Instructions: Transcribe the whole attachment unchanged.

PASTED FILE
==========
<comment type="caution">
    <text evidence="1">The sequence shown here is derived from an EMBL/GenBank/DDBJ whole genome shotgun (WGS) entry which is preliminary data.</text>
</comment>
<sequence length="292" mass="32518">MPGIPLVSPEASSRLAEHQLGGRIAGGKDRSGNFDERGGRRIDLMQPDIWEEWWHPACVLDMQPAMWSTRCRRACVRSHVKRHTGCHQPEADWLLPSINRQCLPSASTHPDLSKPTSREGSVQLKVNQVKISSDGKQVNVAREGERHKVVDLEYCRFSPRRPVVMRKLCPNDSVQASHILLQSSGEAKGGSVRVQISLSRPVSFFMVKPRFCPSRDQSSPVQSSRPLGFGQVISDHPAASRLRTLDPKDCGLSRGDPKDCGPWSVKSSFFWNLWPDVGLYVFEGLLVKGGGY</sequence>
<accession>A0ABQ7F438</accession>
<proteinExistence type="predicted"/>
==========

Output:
<comment type="caution">
    <text evidence="1">The sequence shown here is derived from an EMBL/GenBank/DDBJ whole genome shotgun (WGS) entry which is preliminary data.</text>
</comment>
<sequence length="292" mass="32518">MPGIPLVSPEASSRLAEHQLGGRIAGGKDRSGNFDERGGRRIDLMQPDIWEEWWHPACVLDMQPAMWSTRCRRACVRSHVKRHTGCHQPEADWLLPSINRQCLPSASTHPDLSKPTSREGSVQLKVNQVKISSDGKQVNVAREGERHKVVDLEYCRFSPRRPVVMRKLCPNDSVQASHILLQSSGEAKGGSVRVQISLSRPVSFFMVKPRFCPSRDQSSPVQSSRPLGFGQVISDHPAASRLRTLDPKDCGLSRGDPKDCGPWSVKSSFFWNLWPDVGLYVFEGLLVKGGGY</sequence>
<accession>A0ABQ7F438</accession>
<proteinExistence type="predicted"/>